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I have a fairly high tolerance when it comes to grieving parents: It may be a cliché, but it’s likely true that none of us can understand the anguish and sorrow of losing one’s child without having gone through it. However, I have a very low tolerance for those who enable parents to present thugs and thieves as victims and martyrs. Whatever one’s other feelings about police shootings and #BlackLivesMatter, justice and decency should have demanded that Lezley McSpadden — the mother of Michael Brown, pictured below in the blue dress — not be featured on a stage of victims at the DNC. But as you can see, she was.
To recap briefly, Ms. McSpadden’s son shoplifted at a convenience store and assaulted one of its clerks who attempted to intervene; we know this because it was captured on the surveillance tape. Less than fifteen minutes later, Officer Darren Wilson — responding to another call — yelled at Brown and his accomplice to get off the median line; shortly thereafter, Brown punched Wilson in the face, attempted to wrestle away his handgun, and charged Wilson before the latter shot him dead. If you don’t believe me, check out the report from the Obama Administration’s Justice Department. For a summary, you might check out this piece from Reason, a publication hardly known for being overly deferential toward police.
In the days and weeks that followed, Brown’s accomplice spread the false rumor that Brown had been surrendering to Wilson when he was killed. This and other calumnies contributed to the riots that engulfed the town of Ferguson, heated racial tensions across the country, and played no small role in the eventual murders of police officers this month in Dallas and Baton Rouge. McSpadden’s husband made his own contributions to the violence, urging fellow protesters to “Burn that mother [expletive] down! Burn this [expletive] down! Burn this [expletive] down! Burn this [expletive] down!“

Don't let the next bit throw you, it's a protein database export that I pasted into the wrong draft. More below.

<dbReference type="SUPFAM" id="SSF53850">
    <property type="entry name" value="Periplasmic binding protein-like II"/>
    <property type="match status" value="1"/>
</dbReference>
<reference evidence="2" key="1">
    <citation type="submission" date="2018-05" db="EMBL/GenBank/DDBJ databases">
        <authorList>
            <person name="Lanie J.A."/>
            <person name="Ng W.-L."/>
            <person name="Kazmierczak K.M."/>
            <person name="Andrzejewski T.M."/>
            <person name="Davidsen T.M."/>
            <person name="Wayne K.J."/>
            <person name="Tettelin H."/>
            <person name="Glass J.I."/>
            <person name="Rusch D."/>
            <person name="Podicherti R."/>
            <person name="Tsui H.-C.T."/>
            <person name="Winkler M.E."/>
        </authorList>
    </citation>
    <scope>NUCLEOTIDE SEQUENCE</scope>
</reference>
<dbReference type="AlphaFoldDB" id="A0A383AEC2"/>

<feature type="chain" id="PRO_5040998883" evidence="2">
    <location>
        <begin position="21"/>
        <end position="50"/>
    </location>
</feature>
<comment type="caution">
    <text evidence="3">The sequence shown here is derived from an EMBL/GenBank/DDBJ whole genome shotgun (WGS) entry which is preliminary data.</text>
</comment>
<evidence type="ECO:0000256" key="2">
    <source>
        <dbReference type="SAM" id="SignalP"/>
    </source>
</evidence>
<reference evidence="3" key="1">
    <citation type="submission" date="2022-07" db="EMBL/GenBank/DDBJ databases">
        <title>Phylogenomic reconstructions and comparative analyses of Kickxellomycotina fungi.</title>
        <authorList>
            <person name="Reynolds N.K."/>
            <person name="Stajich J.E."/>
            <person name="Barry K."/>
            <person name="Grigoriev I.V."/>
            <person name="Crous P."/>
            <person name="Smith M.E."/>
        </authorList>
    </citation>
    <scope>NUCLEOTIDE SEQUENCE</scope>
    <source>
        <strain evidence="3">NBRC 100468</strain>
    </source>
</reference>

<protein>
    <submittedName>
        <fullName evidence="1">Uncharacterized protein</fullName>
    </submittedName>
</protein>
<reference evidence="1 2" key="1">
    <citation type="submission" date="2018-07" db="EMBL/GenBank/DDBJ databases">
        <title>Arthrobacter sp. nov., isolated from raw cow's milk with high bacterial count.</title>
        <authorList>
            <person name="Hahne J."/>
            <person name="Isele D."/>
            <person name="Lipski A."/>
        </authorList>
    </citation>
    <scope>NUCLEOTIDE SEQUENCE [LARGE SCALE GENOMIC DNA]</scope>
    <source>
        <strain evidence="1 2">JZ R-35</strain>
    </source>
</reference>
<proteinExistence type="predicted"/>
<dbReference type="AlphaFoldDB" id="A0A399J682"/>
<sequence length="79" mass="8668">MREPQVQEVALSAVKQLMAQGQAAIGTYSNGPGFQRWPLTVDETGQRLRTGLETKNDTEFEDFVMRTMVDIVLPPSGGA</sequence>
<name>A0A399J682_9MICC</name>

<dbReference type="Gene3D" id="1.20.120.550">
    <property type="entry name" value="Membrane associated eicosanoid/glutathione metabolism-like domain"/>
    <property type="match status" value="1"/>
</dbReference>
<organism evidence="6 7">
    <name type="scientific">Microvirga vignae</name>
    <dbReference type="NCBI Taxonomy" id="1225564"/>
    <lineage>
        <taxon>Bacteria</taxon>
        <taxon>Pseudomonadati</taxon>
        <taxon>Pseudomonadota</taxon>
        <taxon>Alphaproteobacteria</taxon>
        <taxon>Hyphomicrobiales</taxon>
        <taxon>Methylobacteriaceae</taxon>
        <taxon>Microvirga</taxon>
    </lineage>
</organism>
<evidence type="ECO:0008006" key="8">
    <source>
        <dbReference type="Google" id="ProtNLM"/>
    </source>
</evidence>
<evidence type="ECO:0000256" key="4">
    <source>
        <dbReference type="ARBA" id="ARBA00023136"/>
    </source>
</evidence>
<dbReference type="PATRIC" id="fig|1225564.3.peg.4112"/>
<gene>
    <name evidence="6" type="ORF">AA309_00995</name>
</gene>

And this person was given a place on the stage at the convention of one of our two major political parties for the purpose of calling attention to injustice.
I am not surprised that Hillary Clinton would have her on stage. I am amazed — if not surprised — that the other mothers* would besmirch their own reputations, as well as the memories of their dead children, by doing so.
* I could make the argument that the same should apply to Sybrina Fulton, Trayvon Martin’s mother. We do not know precisely what precipitated the scuffle that left him dead, but we do know that it left George Zimmerman with gashes in the back of his head, which had been slammed repeatedly onto the pavement. On the other hand, Zimmerman’s behavior these last few years has been so disgusting and dishonorable that I think his initial accounts of what happened — which I largely accepted — deserve some skepticism. I would not share a stage with her, but I would not condemn others for it in the way I do those who shared one with McSpadden.